Of course, there are many such core principles which I discuss throughout my suite of leadership resources and explain in my high-impact leadership model, The ConantLeadership Flywheel. But for the purpose of this post, I’d like to narrow the frame to the most fundamental building block of all, the sole attribute upon which every other leadership trait rests and relies: competence.

What is leadership competence?

Competence, while it may seem obvious, is so vital it must be explicitly called out in any serious discussion of leadership. Because it is so obvious and indispensable, there is not a lot of talk about what, exactly, competence looks like. It can feel, at times, mysterious. How do we measure ourselves on something that is so fundamental yet somewhat elusive in its exact definition? Sure, there are metrics to measure job and financial performance – and those are helpful. But what, at a really basic level, is leadership competence? Structurally, what are its internal workings? In my 45 years of experience leading and carefully studying the craft of leadership, I’ve determined that competence, while complex, can be broken down into three essential components. When these three parts are leveraged together in harmony, overall leadership competence is elevated.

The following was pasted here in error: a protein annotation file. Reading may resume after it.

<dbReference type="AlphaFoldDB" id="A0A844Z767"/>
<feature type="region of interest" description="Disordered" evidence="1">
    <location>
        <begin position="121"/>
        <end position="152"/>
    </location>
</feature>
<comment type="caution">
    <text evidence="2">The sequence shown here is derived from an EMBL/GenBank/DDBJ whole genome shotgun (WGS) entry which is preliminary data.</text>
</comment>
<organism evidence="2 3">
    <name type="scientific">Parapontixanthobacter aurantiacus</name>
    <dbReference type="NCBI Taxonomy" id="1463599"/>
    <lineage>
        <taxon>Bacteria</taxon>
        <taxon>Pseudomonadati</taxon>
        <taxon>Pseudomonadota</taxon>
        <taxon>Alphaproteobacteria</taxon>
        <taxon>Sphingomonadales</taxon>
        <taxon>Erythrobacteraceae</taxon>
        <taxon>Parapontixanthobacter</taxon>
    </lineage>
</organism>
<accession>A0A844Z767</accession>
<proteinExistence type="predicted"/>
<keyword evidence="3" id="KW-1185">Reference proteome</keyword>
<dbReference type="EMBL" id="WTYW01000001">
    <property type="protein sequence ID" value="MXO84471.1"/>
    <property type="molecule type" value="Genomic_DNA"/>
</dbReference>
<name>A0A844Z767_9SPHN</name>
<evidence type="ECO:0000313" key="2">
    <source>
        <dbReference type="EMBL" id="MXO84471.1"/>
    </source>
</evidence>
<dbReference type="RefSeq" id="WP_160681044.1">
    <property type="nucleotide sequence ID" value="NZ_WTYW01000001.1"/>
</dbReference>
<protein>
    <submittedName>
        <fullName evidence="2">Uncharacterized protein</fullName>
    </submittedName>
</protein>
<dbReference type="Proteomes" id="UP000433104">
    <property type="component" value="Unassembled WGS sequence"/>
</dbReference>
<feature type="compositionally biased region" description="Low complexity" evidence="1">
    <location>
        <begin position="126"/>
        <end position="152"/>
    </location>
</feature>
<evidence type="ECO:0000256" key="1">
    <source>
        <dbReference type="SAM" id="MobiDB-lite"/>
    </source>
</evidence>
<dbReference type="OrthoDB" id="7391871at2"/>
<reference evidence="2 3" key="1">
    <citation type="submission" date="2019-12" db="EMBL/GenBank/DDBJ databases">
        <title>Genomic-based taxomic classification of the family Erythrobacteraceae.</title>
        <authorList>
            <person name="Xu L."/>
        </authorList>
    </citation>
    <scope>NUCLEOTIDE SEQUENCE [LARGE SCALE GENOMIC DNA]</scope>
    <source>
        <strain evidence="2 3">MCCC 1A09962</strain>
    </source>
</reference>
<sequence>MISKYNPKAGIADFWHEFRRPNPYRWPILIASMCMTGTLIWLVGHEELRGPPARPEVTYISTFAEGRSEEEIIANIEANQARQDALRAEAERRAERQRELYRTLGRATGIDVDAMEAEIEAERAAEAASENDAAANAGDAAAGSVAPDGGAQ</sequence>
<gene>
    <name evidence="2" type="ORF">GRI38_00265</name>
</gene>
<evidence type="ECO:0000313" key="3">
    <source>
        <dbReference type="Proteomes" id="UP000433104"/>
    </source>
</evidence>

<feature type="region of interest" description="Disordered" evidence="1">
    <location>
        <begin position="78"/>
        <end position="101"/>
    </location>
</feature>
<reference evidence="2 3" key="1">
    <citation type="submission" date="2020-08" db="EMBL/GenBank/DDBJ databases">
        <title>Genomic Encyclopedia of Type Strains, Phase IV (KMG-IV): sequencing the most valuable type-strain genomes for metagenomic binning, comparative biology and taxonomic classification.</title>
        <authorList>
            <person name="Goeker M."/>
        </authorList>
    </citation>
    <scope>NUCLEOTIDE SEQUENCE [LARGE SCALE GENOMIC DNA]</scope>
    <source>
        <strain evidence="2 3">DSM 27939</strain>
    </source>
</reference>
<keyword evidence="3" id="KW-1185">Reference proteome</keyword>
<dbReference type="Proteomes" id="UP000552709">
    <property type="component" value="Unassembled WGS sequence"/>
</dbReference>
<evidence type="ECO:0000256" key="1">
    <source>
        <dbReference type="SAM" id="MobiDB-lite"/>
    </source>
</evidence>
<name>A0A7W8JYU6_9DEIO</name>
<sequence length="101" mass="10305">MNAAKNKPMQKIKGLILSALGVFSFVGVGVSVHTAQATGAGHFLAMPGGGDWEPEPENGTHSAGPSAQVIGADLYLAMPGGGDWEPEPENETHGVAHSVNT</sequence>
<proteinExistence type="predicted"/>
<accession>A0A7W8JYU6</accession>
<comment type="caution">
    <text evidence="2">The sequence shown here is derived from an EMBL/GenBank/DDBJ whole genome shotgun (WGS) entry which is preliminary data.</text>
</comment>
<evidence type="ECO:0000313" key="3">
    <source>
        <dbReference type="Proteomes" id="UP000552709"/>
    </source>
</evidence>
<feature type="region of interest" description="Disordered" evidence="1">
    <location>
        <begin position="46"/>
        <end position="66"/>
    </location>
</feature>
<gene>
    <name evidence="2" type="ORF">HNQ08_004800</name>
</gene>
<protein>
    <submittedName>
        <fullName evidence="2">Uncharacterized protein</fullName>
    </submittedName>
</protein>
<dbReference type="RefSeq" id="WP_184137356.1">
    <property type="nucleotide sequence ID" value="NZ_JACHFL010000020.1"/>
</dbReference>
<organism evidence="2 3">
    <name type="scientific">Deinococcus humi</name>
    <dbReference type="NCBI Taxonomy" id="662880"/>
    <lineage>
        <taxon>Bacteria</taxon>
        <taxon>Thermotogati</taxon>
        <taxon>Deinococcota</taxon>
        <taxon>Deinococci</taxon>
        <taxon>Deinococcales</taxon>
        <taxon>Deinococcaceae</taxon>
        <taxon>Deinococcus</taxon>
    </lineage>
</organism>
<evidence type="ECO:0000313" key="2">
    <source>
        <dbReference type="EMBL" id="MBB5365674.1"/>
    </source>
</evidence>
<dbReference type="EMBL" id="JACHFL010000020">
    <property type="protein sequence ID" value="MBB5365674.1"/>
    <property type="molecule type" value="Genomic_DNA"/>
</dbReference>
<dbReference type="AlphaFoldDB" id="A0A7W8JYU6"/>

Here is the anatomy of leadership competence as I see it:

  1. Intellectual Intelligence (IQ) – or a leader’s ability to logically process information and advance decision making. This area is key to quickly synthesizing and applying information on-demand; there is no substitute for this piece of the Competence puzzle.
  2. Emotional Intelligence (EQ) – or a leader’s ability to handle interpersonal relationships with compassion and good judgement while also being able to sense and assess the overall emotional “pulse” of the core team and the broader organization. This area is crucial to invigorating employee engagement, earning trust, and building a thriving enterprise.